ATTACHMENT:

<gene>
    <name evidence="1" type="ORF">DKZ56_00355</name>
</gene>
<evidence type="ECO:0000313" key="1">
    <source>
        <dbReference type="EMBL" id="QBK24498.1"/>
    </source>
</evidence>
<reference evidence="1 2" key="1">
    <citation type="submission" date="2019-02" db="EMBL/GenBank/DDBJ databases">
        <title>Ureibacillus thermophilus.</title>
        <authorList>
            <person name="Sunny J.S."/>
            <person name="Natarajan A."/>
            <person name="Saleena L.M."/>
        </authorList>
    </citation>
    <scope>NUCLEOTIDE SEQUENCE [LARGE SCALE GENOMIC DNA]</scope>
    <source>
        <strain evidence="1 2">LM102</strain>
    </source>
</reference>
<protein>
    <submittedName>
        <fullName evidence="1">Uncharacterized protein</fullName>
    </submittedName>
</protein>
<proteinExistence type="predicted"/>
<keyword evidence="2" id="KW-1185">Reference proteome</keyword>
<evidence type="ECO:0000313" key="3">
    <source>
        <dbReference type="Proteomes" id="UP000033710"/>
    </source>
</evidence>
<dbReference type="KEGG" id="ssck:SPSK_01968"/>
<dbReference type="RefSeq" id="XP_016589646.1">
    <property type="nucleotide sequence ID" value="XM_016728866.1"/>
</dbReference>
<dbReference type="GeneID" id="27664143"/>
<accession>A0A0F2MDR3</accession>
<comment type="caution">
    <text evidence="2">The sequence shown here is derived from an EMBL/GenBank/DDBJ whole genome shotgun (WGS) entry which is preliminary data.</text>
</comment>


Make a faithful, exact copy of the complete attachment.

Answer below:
<gene>
    <name evidence="1" type="ORF">DKZ56_00355</name>
</gene>
<evidence type="ECO:0000313" key="1">
    <source>
        <dbReference type="EMBL" id="QBK24498.1"/>
    </source>
</evidence>
<reference evidence="1 2" key="1">
    <citation type="submission" date="2019-02" db="EMBL/GenBank/DDBJ databases">
        <title>Ureibacillus thermophilus.</title>
        <authorList>
            <person name="Sunny J.S."/>
            <person name="Natarajan A."/>
            <person name="Saleena L.M."/>
        </authorList>
    </citation>
    <scope>NUCLEOTIDE SEQUENCE [LARGE SCALE GENOMIC DNA]</scope>
    <source>
        <strain evidence="1 2">LM102</strain>
    </source>
</reference>
<protein>
    <submittedName>
        <fullName evidence="1">Uncharacterized protein</fullName>
    </submittedName>
</protein>
<proteinExistence type="predicted"/>
<keyword evidence="2" id="KW-1185">Reference proteome</keyword>
<evidence type="ECO:0000313" key="3">
    <source>
        <dbReference type="Proteomes" id="UP000033710"/>
    </source>
</evidence>
<dbReference type="KEGG" id="ssck:SPSK_01968"/>
<dbReference type="RefSeq" id="XP_016589646.1">
    <property type="nucleotide sequence ID" value="XM_016728866.1"/>
</dbReference>
<dbReference type="GeneID" id="27664143"/>
<accession>A0A0F2MDR3</accession>
<comment type="caution">
    <text evidence="2">The sequence shown here is derived from an EMBL/GenBank/DDBJ whole genome shotgun (WGS) entry which is preliminary data.</text>
</comment>